Controlled copolymer synthesis and post-polymerization modification allows the molecular composition of the side chains to be tailored to the target application.
Recently,(5-6) an efficient grafting to approach has been successfully developed for the preparation of densely grafted brushes. The specific approach is not the only approach for grafting to but (perhaps) was selected because it operated using a copper catalyst complex. Linear poly(2-hydroxyethyl methacrylate) (PHEMA) polymers were synthesized first by ATRP. After esterification reactions between pentynoic acid and the hydroxyl side groups, polymeric backbones with alkynyl side groups on essentially every monomer unit (PHEMA-alkyne) were obtained. Five different kinds of azido-terminated polymeric side chains (SCs) with different chemical composition and molecular weight were used in the grafting to reactions, including poly(ethylene glycol)-N3 (PEO-N3), polystyrene-N3, poly(Bu acrylate)-N3, and poly(Bu acrylate)-b-polystyrene-N3. All click coupling reactions between alkyne-containing polymeric backbones (PHEMA-alkyne) and azido-terminated polymeric SCs were completed within 3 hours. The grafting density of the molecular brushes obtained was affected by several factors, including the molecular weight and the chemical structure of the linear polymers used in the grafting to reaction, as well as the initial molar ratio of linear chains to alkynyl groups. When linear polymers with "thinner" structure and lower molecular weight, e.g., PEO-N3 with Mn = 775 g/mol, were reacted with PHEMA-alkyne (DP = 210) at a high molar ratio of linear chains to alkynyl groups in the backbone, brush copolymers with the highest grafting density were obtained (efficiency of grafting = 88%). This result indicates that the average number of tethered side chains was ~ 186 per brush.
The AFM images shown on this page and in cited references generally show the brush copolymer deposited on a substrate that favors side chain adsorption. In this situation the molecule assumes a flat topology with chain extended side chains. This can present a strain on the backbone of the brush macromolecule as was demonstrated when inclusion of a weaker S-S bond allowed one to selectively break a specific covalent bond by adsorption-induced tension.(18)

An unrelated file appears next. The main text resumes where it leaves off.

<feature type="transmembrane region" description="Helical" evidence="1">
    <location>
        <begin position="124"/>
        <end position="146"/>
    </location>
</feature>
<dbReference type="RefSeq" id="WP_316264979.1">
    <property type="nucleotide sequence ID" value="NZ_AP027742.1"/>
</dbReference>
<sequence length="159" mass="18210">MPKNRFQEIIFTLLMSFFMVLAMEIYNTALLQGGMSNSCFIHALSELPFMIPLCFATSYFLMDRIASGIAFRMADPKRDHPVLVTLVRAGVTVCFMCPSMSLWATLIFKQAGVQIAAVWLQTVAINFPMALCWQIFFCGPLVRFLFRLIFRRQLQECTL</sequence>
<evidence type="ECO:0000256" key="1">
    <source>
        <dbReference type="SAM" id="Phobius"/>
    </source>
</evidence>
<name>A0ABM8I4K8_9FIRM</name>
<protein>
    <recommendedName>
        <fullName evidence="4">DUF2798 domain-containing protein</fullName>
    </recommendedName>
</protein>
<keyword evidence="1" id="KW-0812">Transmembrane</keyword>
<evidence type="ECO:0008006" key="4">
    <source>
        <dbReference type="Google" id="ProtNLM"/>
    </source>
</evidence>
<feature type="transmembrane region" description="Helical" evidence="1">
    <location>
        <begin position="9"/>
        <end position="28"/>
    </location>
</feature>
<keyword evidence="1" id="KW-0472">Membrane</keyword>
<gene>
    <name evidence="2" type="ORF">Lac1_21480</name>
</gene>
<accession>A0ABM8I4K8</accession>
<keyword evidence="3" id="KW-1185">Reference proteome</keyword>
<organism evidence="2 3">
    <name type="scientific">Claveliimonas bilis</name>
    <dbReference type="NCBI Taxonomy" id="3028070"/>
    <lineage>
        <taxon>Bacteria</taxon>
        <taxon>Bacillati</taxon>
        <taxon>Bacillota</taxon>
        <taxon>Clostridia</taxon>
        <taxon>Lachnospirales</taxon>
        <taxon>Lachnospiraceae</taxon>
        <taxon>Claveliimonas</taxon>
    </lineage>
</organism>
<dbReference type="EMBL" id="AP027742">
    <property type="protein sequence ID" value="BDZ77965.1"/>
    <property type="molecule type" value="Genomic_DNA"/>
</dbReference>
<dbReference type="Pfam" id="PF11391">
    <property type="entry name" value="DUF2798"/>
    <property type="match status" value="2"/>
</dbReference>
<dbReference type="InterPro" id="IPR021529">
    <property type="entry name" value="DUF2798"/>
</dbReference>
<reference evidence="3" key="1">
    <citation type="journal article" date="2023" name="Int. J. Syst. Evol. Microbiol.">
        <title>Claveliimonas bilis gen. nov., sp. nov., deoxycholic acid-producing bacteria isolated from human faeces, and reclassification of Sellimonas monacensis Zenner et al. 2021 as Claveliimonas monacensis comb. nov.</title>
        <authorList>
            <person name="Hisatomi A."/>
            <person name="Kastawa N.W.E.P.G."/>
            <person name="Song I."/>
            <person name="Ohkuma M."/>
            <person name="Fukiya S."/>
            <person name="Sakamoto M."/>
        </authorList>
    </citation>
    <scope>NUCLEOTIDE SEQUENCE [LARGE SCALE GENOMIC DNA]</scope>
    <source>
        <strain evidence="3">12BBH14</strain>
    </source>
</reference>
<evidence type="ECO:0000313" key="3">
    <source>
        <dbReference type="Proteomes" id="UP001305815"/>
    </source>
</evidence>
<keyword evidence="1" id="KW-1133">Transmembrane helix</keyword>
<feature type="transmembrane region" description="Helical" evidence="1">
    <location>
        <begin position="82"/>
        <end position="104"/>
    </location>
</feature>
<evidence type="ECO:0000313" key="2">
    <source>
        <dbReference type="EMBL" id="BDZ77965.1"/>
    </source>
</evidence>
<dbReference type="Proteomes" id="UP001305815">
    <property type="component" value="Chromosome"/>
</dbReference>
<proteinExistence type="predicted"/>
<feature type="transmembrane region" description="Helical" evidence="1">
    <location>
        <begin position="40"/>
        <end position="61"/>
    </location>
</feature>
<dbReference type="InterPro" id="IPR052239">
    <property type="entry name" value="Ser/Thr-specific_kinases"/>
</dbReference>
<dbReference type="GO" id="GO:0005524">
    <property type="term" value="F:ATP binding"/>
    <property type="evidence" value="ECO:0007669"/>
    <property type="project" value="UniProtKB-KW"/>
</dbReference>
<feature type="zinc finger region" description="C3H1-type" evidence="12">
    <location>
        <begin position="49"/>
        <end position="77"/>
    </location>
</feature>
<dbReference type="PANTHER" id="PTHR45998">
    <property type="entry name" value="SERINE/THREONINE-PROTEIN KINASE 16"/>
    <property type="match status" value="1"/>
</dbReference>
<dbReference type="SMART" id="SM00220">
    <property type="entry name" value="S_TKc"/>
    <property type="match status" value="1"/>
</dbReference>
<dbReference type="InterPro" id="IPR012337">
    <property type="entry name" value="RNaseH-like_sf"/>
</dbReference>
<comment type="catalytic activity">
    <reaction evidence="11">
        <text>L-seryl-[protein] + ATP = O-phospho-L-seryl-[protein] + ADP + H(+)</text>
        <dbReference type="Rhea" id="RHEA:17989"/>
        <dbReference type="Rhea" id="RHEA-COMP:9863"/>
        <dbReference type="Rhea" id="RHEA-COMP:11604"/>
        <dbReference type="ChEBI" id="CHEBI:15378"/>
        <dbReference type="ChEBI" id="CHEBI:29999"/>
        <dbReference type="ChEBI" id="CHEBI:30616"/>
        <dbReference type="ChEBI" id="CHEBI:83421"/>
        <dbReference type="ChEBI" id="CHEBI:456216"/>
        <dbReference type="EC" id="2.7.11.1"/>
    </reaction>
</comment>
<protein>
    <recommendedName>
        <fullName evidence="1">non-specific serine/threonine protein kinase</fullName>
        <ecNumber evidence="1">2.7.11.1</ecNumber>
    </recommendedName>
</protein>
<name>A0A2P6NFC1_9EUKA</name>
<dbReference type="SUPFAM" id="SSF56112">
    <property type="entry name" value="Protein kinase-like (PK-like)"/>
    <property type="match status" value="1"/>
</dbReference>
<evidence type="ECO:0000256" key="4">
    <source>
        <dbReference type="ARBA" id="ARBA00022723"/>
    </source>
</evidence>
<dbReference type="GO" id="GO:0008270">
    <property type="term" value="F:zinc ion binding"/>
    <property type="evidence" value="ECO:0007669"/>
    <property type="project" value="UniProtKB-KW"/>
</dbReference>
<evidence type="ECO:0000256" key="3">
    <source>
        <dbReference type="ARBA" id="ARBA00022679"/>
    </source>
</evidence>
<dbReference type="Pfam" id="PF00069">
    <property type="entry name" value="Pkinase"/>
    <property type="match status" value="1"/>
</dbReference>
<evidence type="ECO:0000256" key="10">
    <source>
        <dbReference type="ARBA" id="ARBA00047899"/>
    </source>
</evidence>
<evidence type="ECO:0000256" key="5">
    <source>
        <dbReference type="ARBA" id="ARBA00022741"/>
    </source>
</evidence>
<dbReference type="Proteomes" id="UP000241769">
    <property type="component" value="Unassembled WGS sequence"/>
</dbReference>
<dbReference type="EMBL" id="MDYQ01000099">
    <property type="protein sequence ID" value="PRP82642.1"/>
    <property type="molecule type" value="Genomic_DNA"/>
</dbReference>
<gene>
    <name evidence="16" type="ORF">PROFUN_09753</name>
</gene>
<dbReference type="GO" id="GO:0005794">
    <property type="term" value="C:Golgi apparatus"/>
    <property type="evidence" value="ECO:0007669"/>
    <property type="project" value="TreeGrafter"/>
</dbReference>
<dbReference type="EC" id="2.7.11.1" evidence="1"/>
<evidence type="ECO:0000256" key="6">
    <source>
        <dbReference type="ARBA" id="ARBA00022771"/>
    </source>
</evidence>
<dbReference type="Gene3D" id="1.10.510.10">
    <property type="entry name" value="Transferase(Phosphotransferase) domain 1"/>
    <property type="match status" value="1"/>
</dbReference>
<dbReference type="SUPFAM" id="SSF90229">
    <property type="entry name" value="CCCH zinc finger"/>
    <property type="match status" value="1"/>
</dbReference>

Additional work(19) indicated that controlling the flow profile of a brush macromolecule fluid generates and delineates the concentration of mechanical forces enabling a hierarchical activation of all chemical bonds on different length scales from the macroscopic to the molecular scale. Bond tension is spontaneously generated within brushlike macromolecules as they spread on a solid substrate and the molecular architecture creates an uneven distribution of tension in the backbone covalent bonds, leading to spatially controlled bond scission. By controlling the flow rate and the gradient of the film pressure, one can sever the flowing macromolecules with high precision. Specific chemical bonds are activated within distinct macromolecules located in a defined area of a thin film. Furthermore, the flow-controlled loading rate enables quantitative analysis of the bond activation parameters. The intrinsic tension increases with grafting density, side chain length, and strength of adhesion to the substrate.(20) An extension of this study on the amplification of intrinsic tension upon specific bonds after adsorption of brush molecules onto a substrate was employed to study the effect of additional mechanical force on the kinetics of disulfide reduction in the presence of dithiothreitol. The cleavage reaction was investigated as a function of dithiothreitol concentration and backbone tension. The scission reaction of bottlebrush macromolecules containing a disulfide linker in the middle of the backbone was monitored through molecular imaging by AFM. The scission rate constant increased linearly with the concentration of dithiothreitol in the contacting solvent and exponentially with mechanical tension at the site of the disulfide bond. Furthermore, the rate constant at zero force was found to be significantly lower than the reduction rate constant in bulk solution, which suggests the surface of water is more acidic that bulk water and has acidic composition with a pH = 3.7. This work demonstrates the ability of branched macromolecules to accelerate chemical reactions at specific covalent bonds without applying an external force.